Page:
Peace of mind is gained from living in an Assisted Living facility.  The residents benefit from continual monitoring of their health by the trained caregivers, Facility Directors and RN.   Safety against accidents or falls is another plus. The availability of nutritious meals and housekeeping, in addition to opportunities for social interaction, all add to the quality of life experienced by residents at assisted living facilities.

Who lives in Assisted Living facilities?
Currently, more than a million Americans live in an estimated 20,000 assisted living residences.  Assisted living residents can be young or old, affluent or low income, frail or disabled. A typical resident is mid-eighty and is either widowed or single. Residents may suffer from Alzheimer's disease or other memory disorders.  Residents may also need help with incontinence or mobility.

How much does Assisted Living cost?
Each resident has unique needs and preferences.  That is why most Assisted Living facilities will schedule an initial assessment meeting with each potential resident and his or her family.  The goal of the assessment is to learn more about the resident and determine what type of care is needed.

After an initial assessment, the facility will work together with your loved one’s health care provider to put together a Care Plan.  The Care plan is an individualized list and schedule of the services your loved one will receive.  The goal is to provide a level of care that addresses health concerns and provides necessary assistance while helping seniors to maintain their lifestyles.

Only after the Care plan is developed should there be a determination of the monthly cost of care.  That way there never should be any hidden costs or surprises.   On average Assisted Living costs are usually half the costs of nursing home care or full-time, 24 hour a day, home care.  While some assisted living facilities charge per item of care or service, there are some that includes a wide range of services within a standard monthly fee.  There are also some assisted living facilities which base their prices on a sliding scale and often raise rates for each additional service required. Those can start out at a rather reasonable price but soon escalate to be quite costly as care needs increase.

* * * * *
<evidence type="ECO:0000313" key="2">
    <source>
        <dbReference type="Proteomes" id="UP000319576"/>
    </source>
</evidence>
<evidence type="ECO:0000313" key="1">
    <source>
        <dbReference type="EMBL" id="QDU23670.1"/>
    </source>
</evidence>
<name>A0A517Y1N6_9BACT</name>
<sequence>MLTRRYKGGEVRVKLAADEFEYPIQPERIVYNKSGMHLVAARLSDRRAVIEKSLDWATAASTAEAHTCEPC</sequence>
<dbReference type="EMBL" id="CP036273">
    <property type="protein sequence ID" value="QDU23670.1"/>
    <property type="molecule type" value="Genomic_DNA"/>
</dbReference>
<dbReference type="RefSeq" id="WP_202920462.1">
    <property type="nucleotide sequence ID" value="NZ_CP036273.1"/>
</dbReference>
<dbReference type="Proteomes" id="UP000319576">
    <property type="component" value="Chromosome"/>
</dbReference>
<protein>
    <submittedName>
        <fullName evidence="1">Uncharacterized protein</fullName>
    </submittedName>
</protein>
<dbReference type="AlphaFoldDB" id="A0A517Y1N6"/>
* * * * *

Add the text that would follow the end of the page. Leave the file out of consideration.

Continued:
How does Assisted Living compare to institutionalized care?
A: The main difference between an assisted living facilities and institutionalized facilities, such as nursing homes, is the level of care a resident receives and the level freedom the residents are allowed to enjoy. 

In nursing homes, a majority of the residents have health issues that require continual medical supervision as well as need of assistance with daily living tasks.  They are no longer capable of living independently.  Residents in such a facility usually live in shared rooms with little to no private space.  Nursing staff provide medical and general assistance, but are limited in their time and attention by a high resident to staff ratio.  Nursing home residents typically are unable to leave the facility on their own, mainly because they are physically or mentally unable to.

Assisted living residents are far more independent.  They typically do not need as much hands-on medical attention.  Beyond requiring assistance with medicine management, bathing and other tasks of daily living, residents remain very independent. In many assisted living facilities they have individual room furnished and decorated to their own tastes.  Assisted living residents might still cook, entertain, participate in activities, and go on outings, while still enjoying the security of medical supervision and social interaction with other residents.

In the past the main distinction between Assisted Living facilities and institutionalized facilities, like nursing homes, was the ability to provide skilled nursing care.  These days Class C Assisted Living facilities are able to provide many medical services.  Under the supervision of a RN, medical care usually includes medication monitoring, pharmaceutical services, Alzheimer's and Dementia Care, physical and occupational therapy, pain management and hospice care.

Getting an overview of Assisted Living faculties does not make choosing the best one for your loved one’s needs any easier.  But knowing some of the basics about Assisted Living can help with asking the right questions so you make the right choice. 








Kate McCarthy is Director of Operations for HomeAid Health Care which provides services for the elderly who wish to remain safe and independent at home.  HomeAid is sister company to Prairie Home Assisted Living which has served the physical, spiritual, mental and health needs of their residents since 1999.  Together the two family owned companies provide comprehensive care for the elderly and disabled in the Fox Valley of Wisconsin.